[pullquote align=”right”]Tai chi differs from all other forms of exercise in the way that it approaches the body, mind, and health holistically.[/pullquote]
Think of your favorite hobby. Does it speak to health, exercise, fun, history, and culture? If so, good for you. You are going to embrace tai chi. If not, think of tai chi as a great hobby that you can run with in any direction.
Think about your favorite physical activity. Does it cause injury? (or) Do you get excited about tweaks or sore muscles because they are messages that you’re improving? Is there an age when you won’t be able to participate? Do you get better with age or worse?
Tai chi provides an integrated system to improve health, have fun, stay interested, and build on your progress as a lifelong learner.
We have created our own version of David Letterman’s Top Ten with our:
Top Ten Reason’s to Practice Tai Chi
- Health: Innumerable studies indicate better functioning of the central nervous system, digestion, and reduced blood pressure.
- Balance: This refers to balance in life and also physical balance. Tai chi exploits dual forces (yin/yang, hot/cold, left/right, up/down…) to show how they complement each other rather than oppose. People who practice tai chi benefit from direct and immediate improvement in physical balance. They benefit indirectly from being able to apply balance to work, life, and work-life situations. How do you know what hot is? Because you describe it in terms of not-cold. That one is easy. How do you know what not stressed is? Hmm. We are suggesting that tai chi teaches a framework that can be used to evaluate how to move away from a polarity that you want to change in life.
- Stability: Like balance, we have some immediate tangible physical benefits that we see in students who practice tai chi for only two weeks. Additionally, the “sense of stability” can be used as a lens to view areas of life. It taps into a robust gut feeling and we make the decision that feels more like the sensation when we are pleasantly rooted on two legs.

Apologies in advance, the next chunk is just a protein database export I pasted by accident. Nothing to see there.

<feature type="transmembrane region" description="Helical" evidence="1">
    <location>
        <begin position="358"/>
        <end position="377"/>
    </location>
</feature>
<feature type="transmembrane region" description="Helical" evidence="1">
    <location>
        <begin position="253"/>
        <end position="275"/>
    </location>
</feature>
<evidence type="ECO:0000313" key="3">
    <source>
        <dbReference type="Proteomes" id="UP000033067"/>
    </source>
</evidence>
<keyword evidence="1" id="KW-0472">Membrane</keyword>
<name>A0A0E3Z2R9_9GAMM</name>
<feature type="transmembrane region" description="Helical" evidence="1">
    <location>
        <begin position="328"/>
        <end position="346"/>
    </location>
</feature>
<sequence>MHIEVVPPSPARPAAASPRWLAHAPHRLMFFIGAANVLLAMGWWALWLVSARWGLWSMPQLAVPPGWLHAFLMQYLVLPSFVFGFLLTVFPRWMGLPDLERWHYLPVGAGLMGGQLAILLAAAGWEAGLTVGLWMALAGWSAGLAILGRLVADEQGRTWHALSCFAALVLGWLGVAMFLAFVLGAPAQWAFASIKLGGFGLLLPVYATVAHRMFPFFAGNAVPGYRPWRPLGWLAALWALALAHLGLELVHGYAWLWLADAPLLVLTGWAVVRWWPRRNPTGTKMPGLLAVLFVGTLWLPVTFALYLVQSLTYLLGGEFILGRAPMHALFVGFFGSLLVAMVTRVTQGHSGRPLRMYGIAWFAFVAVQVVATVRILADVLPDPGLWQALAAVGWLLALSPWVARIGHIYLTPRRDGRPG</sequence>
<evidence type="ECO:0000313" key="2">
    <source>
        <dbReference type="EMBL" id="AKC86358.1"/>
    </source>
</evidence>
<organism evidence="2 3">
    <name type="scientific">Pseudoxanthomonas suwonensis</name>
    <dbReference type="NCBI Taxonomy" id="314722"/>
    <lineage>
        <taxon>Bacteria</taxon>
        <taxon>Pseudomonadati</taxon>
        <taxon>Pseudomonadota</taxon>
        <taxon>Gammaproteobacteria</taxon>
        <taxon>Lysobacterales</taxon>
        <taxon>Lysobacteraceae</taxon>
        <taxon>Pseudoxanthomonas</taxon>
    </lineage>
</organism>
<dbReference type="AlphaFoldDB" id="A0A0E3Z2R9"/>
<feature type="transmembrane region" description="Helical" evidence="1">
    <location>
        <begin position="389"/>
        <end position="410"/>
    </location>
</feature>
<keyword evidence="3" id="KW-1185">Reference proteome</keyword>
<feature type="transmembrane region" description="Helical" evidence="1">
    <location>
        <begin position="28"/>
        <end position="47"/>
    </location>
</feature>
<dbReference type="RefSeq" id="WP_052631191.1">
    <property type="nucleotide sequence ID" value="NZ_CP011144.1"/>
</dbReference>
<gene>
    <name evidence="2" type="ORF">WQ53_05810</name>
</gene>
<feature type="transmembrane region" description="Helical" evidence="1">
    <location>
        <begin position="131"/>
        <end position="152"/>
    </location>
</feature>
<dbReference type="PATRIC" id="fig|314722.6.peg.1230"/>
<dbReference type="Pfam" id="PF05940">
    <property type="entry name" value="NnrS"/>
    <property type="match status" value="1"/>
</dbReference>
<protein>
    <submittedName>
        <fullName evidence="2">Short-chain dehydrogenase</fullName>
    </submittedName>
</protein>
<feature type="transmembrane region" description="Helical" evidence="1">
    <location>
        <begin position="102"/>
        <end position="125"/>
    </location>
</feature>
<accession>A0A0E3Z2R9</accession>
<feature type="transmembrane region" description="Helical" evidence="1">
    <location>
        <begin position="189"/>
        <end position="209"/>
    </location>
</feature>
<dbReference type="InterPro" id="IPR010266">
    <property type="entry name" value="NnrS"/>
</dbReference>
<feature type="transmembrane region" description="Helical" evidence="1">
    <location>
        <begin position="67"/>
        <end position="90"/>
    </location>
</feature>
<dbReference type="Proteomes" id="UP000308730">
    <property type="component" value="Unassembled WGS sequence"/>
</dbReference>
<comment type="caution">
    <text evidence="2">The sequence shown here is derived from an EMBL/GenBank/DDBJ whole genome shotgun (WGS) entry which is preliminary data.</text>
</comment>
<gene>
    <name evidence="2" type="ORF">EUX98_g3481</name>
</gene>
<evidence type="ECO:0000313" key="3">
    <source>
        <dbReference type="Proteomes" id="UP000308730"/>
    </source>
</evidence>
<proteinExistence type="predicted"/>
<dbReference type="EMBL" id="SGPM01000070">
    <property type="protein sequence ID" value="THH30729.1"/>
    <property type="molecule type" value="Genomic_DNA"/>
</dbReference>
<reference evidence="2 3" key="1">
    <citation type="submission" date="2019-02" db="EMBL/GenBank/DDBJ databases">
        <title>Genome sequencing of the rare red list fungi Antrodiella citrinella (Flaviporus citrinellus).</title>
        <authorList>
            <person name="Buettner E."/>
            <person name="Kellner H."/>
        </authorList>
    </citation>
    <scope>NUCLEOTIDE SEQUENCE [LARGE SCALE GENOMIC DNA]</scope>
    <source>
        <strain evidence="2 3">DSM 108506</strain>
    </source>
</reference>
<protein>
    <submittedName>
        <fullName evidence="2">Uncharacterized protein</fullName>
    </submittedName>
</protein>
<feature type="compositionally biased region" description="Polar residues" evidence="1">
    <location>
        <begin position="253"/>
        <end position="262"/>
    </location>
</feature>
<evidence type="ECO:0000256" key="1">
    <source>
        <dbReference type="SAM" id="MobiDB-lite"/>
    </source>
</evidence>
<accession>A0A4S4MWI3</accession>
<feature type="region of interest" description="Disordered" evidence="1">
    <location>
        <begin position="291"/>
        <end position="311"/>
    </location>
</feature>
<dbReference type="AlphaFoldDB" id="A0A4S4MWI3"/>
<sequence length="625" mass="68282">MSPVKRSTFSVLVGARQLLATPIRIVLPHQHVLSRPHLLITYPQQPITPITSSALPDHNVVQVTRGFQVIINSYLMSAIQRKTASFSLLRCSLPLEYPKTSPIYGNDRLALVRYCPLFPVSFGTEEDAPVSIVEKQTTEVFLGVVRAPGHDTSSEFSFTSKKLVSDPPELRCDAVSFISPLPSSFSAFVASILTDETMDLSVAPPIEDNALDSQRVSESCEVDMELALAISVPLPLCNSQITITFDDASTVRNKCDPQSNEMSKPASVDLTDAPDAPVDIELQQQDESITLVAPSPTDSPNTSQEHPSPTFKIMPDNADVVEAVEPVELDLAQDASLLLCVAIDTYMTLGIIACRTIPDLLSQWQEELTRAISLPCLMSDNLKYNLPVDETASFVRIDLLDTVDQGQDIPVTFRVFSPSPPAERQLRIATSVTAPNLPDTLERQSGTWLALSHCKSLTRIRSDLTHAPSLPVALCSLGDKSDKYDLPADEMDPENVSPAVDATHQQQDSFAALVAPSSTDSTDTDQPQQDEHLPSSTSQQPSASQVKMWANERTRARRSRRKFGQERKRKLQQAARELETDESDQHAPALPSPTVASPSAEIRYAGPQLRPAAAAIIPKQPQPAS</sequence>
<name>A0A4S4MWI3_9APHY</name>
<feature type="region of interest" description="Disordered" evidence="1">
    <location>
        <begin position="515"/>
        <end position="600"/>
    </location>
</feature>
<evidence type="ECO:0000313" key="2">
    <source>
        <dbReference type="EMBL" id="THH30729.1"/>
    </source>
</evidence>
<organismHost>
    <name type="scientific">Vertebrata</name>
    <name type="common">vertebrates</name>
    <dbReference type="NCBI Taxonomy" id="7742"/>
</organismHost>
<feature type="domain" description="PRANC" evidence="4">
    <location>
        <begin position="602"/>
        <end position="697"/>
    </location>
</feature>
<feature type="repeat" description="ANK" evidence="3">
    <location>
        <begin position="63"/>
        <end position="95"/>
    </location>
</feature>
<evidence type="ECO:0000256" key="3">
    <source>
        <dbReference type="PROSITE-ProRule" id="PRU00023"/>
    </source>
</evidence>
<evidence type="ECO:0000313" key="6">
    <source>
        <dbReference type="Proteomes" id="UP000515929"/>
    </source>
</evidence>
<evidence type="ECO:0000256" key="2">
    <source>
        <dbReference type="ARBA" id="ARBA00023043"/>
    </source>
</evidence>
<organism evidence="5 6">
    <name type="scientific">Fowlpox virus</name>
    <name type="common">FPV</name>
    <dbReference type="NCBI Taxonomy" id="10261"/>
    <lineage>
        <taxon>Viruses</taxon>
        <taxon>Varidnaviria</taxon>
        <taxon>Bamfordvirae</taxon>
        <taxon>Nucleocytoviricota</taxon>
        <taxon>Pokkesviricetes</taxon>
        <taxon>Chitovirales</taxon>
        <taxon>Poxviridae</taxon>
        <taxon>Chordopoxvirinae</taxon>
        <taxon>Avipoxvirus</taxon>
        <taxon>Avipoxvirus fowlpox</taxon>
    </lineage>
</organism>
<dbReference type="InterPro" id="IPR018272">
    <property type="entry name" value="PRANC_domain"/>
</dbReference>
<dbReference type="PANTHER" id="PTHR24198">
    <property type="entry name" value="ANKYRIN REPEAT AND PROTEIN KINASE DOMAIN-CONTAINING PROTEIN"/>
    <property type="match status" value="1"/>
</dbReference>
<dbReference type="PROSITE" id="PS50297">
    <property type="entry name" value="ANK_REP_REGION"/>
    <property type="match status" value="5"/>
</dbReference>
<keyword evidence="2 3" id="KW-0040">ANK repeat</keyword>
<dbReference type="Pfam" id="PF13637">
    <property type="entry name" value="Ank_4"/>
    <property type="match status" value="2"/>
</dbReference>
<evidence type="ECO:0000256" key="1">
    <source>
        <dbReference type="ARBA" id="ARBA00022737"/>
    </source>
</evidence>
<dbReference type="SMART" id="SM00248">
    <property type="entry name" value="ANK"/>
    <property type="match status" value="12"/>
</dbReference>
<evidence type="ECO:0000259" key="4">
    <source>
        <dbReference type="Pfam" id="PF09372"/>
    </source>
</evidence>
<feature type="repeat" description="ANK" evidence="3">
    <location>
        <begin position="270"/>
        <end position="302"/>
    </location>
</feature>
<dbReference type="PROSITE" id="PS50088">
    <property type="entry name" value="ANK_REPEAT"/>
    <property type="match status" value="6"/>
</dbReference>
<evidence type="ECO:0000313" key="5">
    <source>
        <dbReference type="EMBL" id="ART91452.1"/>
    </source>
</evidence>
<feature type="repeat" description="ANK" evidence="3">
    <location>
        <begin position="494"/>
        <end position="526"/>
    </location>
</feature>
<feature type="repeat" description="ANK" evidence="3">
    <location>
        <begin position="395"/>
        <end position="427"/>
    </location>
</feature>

- Flexibility: This deserves its own post as more western studies are pointing towards harmful effects from standard stretching which include reduced strength, pulled tendons, and reduced flexibility. Flexibility in skin, muscles, joints, and thinking = youth and health. When you proTai chi accomplishes this by performing continual movements with good posture. The depth of posture that you admire in some practitioners was not developed from going lower. It is developed from pulling up at the crown of the head and down at the tailbone. This should sound counter intuitive and should also get you excited. Westerners do static stretches, “exercise” and suffer joint pain and reduced flexibility. Easterners do not stretch statically, often walk in the evenings with their hands behind their back (posture!) and retain flexibility. Who is right here? Are you getting interested?
- Reduced Stress: Tai chi is mental and physical. Stress is directly related to mental and physical tension. Let’s look an example. Tai chi requires movements that are opposite to how you and I move throughout the day. We walk in tai chi with the same hand and foot moving forward at the same time (versus opposing hand and foot). This re-patterning moves us out of habitual postures (physical) and demands concentration (mental) which give our brain a break from our repetitious thoughts that we can be bludgeoned with all day long. This additionally leads to cultivating creativity, improved sleep, etc.
- Increase Energy: Tai chi builds strength and energy rather than taxing the body’s system to be followed by a recovery.
- Martial Application: Partner work and movements are designed to develop an acute awareness of an opponent’s intentions.
- No Physical Limitations: Everyone can benefit from tai chi and the forms can be modified or enhanced to match levels of abilities, age, and physical limitations.
- Social Support: The same research that launched Crossfit has been benefiting tai chi practitioners for centuries. Human’s crave community and share the desire to contribute or participate in something greater.
- Competition: Practitioners can attend tournaments for pushhands competitions or form performance that include open hand and weapons forms.